MA-Gov: Patrick Looks Better, Thanks to Cahill

Suffolk University (pdf) (11/4-8, likely voters, 9/12-15 in parentheses):

Deval Patrick (D-inc): 38 (36)

Christy Mihos (R): 20 (17)

Tim Cahill (I): 26 (24)

Deval Patrick (D-inc): 36 (36)

Charlie Baker (R): 15 (14)

Tim Cahill (I): 26 (23)

(MoE: 4%)

This poor poll has been getting kicked down the road behind the scenes here at SSP for half a week now, but let’s give it its due. It sees incumbent Democratic governor Deval Patrick in a weird position: his approvals are upside-down, at 42/51 — worse than many governors currently seen as losing their 2010 races — and he has an even-worse re-elect of 32/55. Nevertheless, he’s somehow still thumping his opposition, winning three-way matchups by 10 points.

Patrick is one of the few endangered Dem governors who seems to be improving his position as the year wears on, and it seems to be all thanks to the presence of Tim Cahill, the Dem-turned-independent state Treasurer who seems to split the anti-Patrick vote, which, if added up, is the plurality of the vote. The state’s few Republicans are sticking with the full-on Rs, while Cahill seems to pick up the Dems who can’t stomach voting for Patrick or a Republican. This can be seen in the polls before Cahill got in, where Patrick trailed his Republican opponents, versus the ones after Cahill’s entry — the most recent of which, Suffolk‘s previous poll and Rasmussen, have Patrick up by double digits.

RaceTracker Wiki: MA-Gov

34 thoughts on “MA-Gov: Patrick Looks Better, Thanks to Cahill”

  1. It’s been said before, but the recent movement to Republicans is happening almost exclusively in the South and maybe in Midwestern rural areas. Democrats will do fine in New England in 2010. I expect us to gain a monopoly on governorships pretty easily. The only Dems who do poorly up here from now on will be those viewed as completely ineffective or corporate shrills like Corzine, Paterson, and Dodd.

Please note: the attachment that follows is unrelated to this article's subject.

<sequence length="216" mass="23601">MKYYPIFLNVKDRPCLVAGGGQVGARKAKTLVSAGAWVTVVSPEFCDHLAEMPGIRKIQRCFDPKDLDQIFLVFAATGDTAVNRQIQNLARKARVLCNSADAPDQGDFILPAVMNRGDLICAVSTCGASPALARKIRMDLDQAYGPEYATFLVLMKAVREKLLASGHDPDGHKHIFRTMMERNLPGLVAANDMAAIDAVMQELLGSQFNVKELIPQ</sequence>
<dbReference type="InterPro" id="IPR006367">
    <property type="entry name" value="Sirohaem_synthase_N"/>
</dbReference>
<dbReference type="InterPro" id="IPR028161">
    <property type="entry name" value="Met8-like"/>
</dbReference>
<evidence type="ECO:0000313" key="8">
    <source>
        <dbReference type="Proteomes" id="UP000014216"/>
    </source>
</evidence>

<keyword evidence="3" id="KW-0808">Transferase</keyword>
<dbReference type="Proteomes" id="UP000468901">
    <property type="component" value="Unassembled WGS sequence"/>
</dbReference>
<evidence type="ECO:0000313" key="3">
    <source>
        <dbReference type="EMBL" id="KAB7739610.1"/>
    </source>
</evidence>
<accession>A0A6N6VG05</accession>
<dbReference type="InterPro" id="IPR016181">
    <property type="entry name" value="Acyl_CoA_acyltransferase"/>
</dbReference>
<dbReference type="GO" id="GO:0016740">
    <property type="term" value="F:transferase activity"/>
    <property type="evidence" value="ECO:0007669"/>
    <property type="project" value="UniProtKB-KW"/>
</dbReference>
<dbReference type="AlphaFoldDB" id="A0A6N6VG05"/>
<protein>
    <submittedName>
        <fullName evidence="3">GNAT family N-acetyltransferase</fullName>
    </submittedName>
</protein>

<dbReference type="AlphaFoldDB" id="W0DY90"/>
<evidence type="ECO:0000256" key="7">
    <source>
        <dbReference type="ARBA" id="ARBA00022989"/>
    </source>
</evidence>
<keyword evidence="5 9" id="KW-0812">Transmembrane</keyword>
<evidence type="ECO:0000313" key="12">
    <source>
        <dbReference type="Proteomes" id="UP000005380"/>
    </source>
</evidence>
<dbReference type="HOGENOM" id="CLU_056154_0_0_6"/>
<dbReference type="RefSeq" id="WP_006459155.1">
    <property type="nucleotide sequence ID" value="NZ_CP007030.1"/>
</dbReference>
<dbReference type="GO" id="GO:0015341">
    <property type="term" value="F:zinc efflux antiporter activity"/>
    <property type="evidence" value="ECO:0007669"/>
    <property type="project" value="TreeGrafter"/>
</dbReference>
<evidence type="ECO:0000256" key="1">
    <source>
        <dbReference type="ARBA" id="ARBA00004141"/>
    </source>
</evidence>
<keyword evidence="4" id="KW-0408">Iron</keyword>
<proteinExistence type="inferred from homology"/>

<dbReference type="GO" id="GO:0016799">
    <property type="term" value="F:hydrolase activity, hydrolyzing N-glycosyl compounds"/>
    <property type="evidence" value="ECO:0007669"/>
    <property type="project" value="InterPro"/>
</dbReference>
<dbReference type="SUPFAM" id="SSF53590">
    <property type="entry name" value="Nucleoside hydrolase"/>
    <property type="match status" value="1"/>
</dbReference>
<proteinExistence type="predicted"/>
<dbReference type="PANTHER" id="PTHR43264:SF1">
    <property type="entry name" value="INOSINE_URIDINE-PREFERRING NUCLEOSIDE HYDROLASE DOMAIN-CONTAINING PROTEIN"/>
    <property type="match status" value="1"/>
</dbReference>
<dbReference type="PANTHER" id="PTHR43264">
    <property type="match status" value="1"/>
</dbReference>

2. I suspect if the political climate remains as anti-incumbent as it currently is, Cahill could pull a massive upset. After all, isn’t party registation in MA something along the lines of 40/40/20 Dem/Indie/GOP?

  3. I was looking for Conservative/Moderate/Liberal internals and didn’t find any.  Are there a lot of Mass Dems who don’t love what Patrick is doing but are just weary of Cahill’s centrism?  Also, for those from Mass., do you see any ideological difference between Coakley and Capuano.  I loved Capuano’s anti-death penalty commercial.  Has he out-liberaled Coakley?

  4. Perry looked weak all cycle, narrowly avoided a competitive primary to a same party Comptroller (i.e. Treasurer) who went indy, then won with a small plurality (39%).  All that’s missing is your Kinky.

  5. that will vote for him no matter what judging by the recent numbers.  It looks like a chunk of D’s, almost all R’s, and most I’s want him gone, but as long as he has that diehard base and Cahill in the mix Patrick will still be Governor come January 2011.  This is very similar to Corzine/Christie/Daggett.  Folks hate the incumbent, but the GOP challengers Mihos and Baker are pretty generic and aren’t offering much in the way of concrete alternatives, creating space for an Independent candidate to make a run.  Unlike Daggett though, I don’t see Cahill fading fast – he’s already a statewide elected official and he’s within reaching distance of Patrick.  The reason why Daggett fell was because most voters came to the conclusion that he wasn’t going to win and a vote for him would be wasted, so they went for Christie.  As long as Cahill stays competitive Patrick has a fighting chance as those anti-incumbent voters will be split, but if his campaign collapses in any way than Patrick will have to pack his bags.

    As a side note, it’s become pretty apparent that we had a lot of weaker gubernatorial candidates in 2006 that were largely elected due to the anti-GOP wave (Ritter, Culver, Patrick) and now we’re paying the price in a diametrically opposite environment.

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